Six weeks after the national emergency declaration for the COVID-19 pandemic, unemployment insurance (UI) claims as a share of total state employment differed by as much as 24 percentage points across states. This paper examines three explanations for these dramatic differences: statewide stay-at-home orders, the industry composition of states' employment, and the historical utilization of states' UI systems. We find that i) the surge in UI claims began and often peaked before states enacted stay-at-home orders; ii) relative to other states, states that would eventually enact stay-at-home orders had high UI claim rates before the orders were enacted; iii) six weeks after the national emergency declaration, statewide stay-at-home orders accounted for less than 30% of the difference in cumulative initial UI claims between states that ever-versus-never enacted statewide stay-at-home orders; iv) industry-related exposure to the COVID-19 pandemic can account for twice as much of the state-level variation in UI claims relative to stay-at-home orders; and v) states with greater historical utilization of their UI systems by unemployed workers tended to both receive more UI claims and process these claims more quickly at the onset of the COVID-19 pandemic.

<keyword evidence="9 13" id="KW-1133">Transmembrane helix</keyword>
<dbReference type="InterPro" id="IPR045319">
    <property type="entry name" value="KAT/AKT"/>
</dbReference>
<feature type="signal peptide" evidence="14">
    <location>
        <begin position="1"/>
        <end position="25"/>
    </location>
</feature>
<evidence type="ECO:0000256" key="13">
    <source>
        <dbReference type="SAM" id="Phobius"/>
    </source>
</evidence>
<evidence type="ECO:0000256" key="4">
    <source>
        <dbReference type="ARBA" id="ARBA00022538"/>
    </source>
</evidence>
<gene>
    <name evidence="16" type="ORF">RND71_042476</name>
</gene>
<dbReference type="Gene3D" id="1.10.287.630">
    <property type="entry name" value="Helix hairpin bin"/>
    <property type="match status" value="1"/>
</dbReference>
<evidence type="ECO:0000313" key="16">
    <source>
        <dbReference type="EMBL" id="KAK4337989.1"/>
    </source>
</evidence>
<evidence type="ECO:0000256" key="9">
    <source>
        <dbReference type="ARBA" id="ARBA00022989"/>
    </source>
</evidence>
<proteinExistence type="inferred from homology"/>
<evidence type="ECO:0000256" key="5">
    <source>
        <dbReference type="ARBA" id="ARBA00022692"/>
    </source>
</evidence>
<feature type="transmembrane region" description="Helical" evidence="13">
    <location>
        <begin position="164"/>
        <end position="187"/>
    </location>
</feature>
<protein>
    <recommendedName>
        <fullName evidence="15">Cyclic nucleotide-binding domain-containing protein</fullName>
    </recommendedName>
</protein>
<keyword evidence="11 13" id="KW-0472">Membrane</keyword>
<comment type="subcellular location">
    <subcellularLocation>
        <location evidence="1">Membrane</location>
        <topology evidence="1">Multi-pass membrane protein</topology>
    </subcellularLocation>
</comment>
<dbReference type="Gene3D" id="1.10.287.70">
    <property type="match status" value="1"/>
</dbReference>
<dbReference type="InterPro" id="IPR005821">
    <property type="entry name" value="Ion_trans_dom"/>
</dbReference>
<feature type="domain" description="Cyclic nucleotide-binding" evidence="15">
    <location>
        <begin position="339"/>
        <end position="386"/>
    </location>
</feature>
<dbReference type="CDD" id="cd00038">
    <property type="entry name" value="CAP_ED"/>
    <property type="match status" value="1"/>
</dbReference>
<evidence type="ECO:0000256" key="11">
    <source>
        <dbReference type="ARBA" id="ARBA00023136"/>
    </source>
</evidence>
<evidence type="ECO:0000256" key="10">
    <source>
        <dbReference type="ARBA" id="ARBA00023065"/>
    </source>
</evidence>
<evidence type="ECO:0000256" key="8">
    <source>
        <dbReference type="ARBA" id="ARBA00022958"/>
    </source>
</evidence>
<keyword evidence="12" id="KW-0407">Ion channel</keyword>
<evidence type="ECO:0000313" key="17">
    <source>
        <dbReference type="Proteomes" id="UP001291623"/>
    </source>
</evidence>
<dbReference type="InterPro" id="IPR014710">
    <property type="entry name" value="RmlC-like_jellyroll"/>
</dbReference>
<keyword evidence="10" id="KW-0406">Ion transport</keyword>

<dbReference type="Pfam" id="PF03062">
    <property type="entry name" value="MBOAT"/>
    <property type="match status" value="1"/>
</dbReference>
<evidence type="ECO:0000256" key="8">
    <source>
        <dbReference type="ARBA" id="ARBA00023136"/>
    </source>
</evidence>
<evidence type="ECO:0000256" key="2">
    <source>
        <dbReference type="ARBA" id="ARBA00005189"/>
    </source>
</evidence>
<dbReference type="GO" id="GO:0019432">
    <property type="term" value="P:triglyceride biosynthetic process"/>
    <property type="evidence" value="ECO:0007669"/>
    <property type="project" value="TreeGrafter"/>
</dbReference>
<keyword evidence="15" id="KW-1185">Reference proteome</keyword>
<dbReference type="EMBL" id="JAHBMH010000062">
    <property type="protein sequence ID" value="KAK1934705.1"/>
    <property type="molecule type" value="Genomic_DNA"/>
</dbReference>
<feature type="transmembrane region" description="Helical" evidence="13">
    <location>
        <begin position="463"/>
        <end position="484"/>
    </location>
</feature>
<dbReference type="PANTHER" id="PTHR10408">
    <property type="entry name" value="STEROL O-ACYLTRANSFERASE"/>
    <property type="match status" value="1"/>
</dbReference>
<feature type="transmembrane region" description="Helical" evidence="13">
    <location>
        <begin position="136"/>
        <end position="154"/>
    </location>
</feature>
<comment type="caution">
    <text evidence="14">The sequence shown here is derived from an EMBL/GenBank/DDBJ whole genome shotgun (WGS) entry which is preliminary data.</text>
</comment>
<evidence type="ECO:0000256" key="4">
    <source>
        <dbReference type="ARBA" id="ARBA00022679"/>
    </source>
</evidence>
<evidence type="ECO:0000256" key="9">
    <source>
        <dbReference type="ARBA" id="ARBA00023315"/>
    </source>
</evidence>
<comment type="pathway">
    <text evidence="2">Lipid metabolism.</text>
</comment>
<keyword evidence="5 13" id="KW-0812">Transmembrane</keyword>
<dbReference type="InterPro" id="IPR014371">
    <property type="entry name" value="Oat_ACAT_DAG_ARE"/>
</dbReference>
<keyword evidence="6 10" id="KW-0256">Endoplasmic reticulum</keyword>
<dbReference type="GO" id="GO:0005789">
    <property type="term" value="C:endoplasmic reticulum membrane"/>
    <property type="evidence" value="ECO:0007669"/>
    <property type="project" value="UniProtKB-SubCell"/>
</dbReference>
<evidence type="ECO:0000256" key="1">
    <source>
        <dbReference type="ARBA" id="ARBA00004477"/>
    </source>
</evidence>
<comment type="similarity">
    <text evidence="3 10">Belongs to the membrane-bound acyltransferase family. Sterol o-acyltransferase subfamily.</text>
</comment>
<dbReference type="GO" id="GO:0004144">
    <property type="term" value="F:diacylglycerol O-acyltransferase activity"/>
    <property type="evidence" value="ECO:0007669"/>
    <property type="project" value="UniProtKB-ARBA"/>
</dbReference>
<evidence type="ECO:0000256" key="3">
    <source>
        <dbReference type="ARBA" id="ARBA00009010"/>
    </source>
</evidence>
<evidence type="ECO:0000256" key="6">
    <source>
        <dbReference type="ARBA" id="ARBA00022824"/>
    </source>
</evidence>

Job Market Paper - November 2019